How to Identify the Subject and Object of a Sentence
Subjects and objects have opposite jobs in a sentence. Briefly, the subject is the doer of the action or whatever is in the state of being talked about in the sentence. When you say, “He and I are going to the mall,” you use the subject pronouns he and I. Objects receive; instead of acting, they are acted upon. If you scold him and me, those two pronouns resentfully receive the scolding and thus act as objects. Verbs have objects, and so do some other grammatical elements, such as prepositions.
One more complication: If a pronoun follows a linking verb — a verb expressing state of being — and completes the meaning of the subject-linking verb pair, you need a subject pronoun when you’re writing in formal English. The logic is that a linking verb acts as a sort of giant equal sign, and the subject and its complement must match. Here are the contents of the subject- and object-pronoun baskets:
- Subject pronouns include I, you, he, she, it, we, they, who, and whoever.
- Object pronouns are me, you, him, her, it, us, them, whom, and whomever.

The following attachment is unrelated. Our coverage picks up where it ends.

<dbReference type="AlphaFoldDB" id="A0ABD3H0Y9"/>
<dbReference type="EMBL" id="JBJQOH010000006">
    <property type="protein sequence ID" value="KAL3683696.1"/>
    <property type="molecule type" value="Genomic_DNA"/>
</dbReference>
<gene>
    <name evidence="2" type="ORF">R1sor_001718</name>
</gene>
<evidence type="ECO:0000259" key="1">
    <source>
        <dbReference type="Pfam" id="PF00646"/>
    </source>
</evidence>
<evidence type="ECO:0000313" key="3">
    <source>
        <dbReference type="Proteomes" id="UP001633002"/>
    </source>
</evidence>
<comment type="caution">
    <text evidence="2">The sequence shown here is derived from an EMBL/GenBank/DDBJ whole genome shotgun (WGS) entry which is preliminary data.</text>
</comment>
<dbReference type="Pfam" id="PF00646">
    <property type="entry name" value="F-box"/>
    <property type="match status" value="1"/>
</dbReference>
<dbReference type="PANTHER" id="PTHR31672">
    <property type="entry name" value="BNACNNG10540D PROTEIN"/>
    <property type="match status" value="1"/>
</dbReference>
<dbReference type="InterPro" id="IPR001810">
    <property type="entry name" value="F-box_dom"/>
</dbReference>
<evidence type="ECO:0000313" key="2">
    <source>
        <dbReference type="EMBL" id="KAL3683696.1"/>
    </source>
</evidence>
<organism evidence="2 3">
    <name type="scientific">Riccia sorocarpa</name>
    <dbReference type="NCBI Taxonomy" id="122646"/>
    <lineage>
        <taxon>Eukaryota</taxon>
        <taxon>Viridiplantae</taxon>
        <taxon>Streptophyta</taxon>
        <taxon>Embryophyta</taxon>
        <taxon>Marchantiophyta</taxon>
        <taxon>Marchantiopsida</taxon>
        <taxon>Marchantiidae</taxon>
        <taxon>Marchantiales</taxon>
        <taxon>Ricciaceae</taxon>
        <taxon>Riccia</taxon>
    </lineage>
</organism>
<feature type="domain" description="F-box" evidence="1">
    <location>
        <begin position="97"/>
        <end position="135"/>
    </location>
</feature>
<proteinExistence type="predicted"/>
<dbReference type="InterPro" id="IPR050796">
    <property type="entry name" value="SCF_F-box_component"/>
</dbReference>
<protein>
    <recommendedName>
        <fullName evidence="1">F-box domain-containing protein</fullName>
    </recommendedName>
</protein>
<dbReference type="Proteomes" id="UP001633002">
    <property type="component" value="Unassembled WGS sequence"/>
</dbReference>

Some pronouns, such as you and it, appear on both lists. They do double duty as both subject and object pronouns. Don’t worry about them; they’re right for all occasions. Other one-case-fits-almost-all pronouns are either, most, other, which, and that. Another type of pronoun is a reflexive, or -self pronoun (myself, himself, ourselves, and so forth). Use these pronouns only when the action in the sentence doubles back on the subject. (“They washed themselves 50 times during the deodorant shortage.”) You may also insert the -self pronouns for emphasis. (“She herself baked the cake.”) You can’t use the -self pronouns for any other reason. A sentence such as “The cake she gave myself was good” is wrong. Opt for “The cake she gave me.”
Don’t unnecessarily buddy up a pronoun and the noun it replaces. “My brother he goes swimming” is fine in many languages, but in English it’s wrong because the pronoun (he) is meant to replace the noun (brother). “My brother goes swimming” or “He goes swimming” are both correct.
In the following sentences choose the correct pronoun from the parentheses, if — and only if — a pronoun is needed in the sentence. (If no pronoun is needed, select “no pronoun.”) Take care not to send a subject pronoun to do an object pronoun’s job, and vice versa.
- Codebusters may contact Matt first, or the company may wait until Matt realizes that (he/him/himself/no pronoun) needs help.
- (I/me/I myself/no pronoun) think that the parchment is a fake.
Answers to practice questions
- he. The verb needs must have a subject, and the subject pronoun he fills the bill.
- I or I myself. The first choice is an ordinary subject pronoun; the second is emphatic. Do you want to scream this phrase or just say it? Your call.